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WhatsApp Is Widely Used for Spreading Fake News in India, A New Study Says

The spread of fake news on social media has created an unprecedented crisis, especially in India. Lynch mobs, often prejudiced against certain minority communities and incensed by fake news, are taking the lives of innocents while the law-and-order system grapples with the rising violence.

One of the major reasons behind the spread of misinformation has been through the circulation of fake news via social media. The unregulated misinformation that flows through such platforms as Facebook, WhatsApp, Twitter and others has invoked fear among people and resulted in mob violence.

A new WhatsApp-backed study has found that fake news is mostly spread by users who are prejudiced and ideologically motivated, rather than ignorant or digitally illiterate. WhatsApp is the most popular social media platform in India, with over 400 million users in the country.

A new WhatsApp-backed study has found that fake news is mostly spread by users who are prejudiced and ideologically motivated.

This research is part of a group of 20 academic projects that were funded by WhatsApp in 2018 in response to widespread criticism that the company was doing little to examine the role it played in the spread of fake news and misinformation in a wide range of fields. 

The LSE study, which conducted extended qualitative interviews with over 250 users across four states (Karnataka, Maharashtra, Madhya Pradesh and Uttar Pradesh) in 2019, doesn’t look to come up with sweeping generalisations but instead is more interested in examining the “social and psychological formation of ‘WhatsApp vigilante’ groupings”.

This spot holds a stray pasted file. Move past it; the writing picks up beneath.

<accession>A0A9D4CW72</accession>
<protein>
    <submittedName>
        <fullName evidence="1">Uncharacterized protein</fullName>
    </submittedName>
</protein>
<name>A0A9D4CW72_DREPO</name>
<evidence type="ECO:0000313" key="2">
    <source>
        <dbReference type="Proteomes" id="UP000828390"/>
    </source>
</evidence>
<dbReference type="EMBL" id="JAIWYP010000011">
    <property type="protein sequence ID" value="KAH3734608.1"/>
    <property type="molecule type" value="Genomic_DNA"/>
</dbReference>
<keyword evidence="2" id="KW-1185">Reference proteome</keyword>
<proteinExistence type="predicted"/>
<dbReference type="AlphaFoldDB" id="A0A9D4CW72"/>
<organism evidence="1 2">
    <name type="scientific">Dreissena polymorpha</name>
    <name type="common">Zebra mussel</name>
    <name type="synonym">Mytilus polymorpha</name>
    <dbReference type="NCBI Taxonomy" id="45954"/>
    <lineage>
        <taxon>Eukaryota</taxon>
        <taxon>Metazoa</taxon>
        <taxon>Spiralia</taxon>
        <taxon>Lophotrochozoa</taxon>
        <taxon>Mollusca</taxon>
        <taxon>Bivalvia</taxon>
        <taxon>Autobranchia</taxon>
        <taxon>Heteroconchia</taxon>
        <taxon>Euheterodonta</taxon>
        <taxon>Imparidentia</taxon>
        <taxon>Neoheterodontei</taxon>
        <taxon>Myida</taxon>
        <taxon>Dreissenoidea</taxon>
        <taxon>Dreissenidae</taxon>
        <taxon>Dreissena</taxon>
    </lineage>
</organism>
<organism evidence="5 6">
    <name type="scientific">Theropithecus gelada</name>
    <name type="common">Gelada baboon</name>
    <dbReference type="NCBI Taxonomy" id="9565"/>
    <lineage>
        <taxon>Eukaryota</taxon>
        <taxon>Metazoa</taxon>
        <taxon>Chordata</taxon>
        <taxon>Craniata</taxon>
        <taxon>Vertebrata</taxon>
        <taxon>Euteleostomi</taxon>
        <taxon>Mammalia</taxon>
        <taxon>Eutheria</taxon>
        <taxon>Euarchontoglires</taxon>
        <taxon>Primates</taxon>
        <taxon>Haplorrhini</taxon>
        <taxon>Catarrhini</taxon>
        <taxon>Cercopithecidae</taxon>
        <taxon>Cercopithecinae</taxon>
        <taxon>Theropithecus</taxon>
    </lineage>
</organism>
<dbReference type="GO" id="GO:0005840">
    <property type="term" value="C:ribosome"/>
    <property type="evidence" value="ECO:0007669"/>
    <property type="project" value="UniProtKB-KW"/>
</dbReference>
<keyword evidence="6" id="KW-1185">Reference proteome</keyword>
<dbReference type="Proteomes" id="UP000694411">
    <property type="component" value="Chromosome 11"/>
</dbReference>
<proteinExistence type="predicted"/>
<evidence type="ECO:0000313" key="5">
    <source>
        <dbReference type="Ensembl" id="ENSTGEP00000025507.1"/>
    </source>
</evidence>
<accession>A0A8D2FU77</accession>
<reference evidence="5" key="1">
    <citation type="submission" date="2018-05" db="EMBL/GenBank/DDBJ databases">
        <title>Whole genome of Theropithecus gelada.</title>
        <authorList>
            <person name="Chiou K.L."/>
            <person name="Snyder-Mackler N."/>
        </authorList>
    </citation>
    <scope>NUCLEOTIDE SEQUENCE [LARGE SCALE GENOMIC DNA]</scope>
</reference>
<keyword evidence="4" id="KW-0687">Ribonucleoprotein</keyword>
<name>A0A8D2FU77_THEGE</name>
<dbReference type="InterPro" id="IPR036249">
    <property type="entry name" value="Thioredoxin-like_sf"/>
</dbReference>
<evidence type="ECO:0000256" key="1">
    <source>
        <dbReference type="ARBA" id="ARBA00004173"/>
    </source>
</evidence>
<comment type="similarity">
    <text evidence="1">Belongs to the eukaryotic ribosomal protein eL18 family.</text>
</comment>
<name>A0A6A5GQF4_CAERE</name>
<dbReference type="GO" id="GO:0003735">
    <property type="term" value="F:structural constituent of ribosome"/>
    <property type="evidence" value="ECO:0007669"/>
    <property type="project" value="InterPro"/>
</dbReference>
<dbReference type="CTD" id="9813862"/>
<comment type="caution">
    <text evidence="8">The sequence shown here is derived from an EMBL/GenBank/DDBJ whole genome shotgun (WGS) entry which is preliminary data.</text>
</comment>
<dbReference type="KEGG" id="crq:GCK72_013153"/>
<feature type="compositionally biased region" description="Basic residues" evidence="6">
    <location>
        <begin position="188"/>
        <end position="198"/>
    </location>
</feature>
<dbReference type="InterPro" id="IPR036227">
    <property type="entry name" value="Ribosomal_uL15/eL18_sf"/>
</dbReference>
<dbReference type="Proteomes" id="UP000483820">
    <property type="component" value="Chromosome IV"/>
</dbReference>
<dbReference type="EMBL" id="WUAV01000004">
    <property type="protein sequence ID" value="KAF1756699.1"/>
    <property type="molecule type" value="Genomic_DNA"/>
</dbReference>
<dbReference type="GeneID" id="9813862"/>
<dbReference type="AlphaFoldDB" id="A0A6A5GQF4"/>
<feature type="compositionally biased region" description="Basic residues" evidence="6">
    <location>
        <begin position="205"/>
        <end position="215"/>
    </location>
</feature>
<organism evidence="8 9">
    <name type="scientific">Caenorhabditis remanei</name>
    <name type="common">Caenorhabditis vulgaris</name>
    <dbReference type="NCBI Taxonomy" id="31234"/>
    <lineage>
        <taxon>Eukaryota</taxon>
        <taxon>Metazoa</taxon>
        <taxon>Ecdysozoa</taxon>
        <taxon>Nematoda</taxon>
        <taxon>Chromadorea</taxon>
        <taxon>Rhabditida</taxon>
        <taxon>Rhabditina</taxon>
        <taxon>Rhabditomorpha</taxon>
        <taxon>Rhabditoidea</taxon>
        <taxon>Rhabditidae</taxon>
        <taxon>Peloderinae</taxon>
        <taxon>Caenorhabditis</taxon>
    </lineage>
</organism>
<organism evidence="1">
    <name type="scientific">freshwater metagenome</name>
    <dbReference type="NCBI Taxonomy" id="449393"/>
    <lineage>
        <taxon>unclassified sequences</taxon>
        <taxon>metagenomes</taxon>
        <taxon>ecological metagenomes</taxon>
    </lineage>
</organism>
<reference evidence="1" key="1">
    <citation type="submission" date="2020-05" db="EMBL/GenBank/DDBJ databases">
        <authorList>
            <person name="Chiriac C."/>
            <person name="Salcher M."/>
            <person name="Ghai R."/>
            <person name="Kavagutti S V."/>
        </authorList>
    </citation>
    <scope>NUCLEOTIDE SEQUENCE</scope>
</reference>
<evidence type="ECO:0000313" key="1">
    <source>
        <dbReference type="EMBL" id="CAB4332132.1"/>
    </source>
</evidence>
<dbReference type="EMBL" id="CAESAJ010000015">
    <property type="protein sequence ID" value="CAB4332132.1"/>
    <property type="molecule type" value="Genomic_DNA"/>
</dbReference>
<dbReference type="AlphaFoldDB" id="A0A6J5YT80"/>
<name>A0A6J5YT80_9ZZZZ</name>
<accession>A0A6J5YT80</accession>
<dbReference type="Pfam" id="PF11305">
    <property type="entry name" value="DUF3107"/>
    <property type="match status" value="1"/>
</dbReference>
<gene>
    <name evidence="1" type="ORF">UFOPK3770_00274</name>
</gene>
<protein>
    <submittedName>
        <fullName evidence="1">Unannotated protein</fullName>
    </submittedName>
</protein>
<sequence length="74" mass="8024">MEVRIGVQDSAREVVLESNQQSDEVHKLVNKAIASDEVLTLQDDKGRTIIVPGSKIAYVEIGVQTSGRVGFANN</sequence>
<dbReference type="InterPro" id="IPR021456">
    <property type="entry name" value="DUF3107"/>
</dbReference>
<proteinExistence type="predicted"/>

“A key finding is that in the case of violence against a specific group (Muslims, Christians, Dalits, Adivasis, etc.) there exists widespread, simmering distrust, hatred, contempt and suspicion towards Pakistanis, Muslims, Dalits and critical or dissenting citizens amongst a section of rural and urban upper and middle caste Hindu men and women.”

“WhatsApp users in these demographics are predisposed both to believe disinformation and to share misinformation about discriminated groups in face-to-face and WhatsApp networks. Regardless of the inaccuracy of sources or of the WhatsApp posts, this type of user appears to derive confidence in (mis)information and/or hate-speech from the correspondence of message content with their own set of prejudiced ideological positions and discriminatory beliefs.”

The internal dynamics of a WhatsApp groups also create the necessary social infrastructure for disinformation to thrive.

For instance, the study notes that in its fieldwork it came across the role of a “WhatsApp reporter’ in many groups – a few members who want to “post first” or “forward first”. These people do so in hopes of gaining social capital and acquiring a reputation for being very knowledgeable and informed.

While these users may not be ideologically biased, they are often less concerned with the reliability of the news they forward, but are ironically seen as more accurate.

In order to deal with the issue, WhatsApp has taken measures such as limiting forwards, its education and advertising campaign about fake news, and growing a local team to work with civil society and the government. It has also worked to train local law enforcement departments on how to work with WhatsApp and make legal requests for information, aside from the 20 research awards to promote studies that will inform product development and safety efforts.

You can find the complete study by LSE here.

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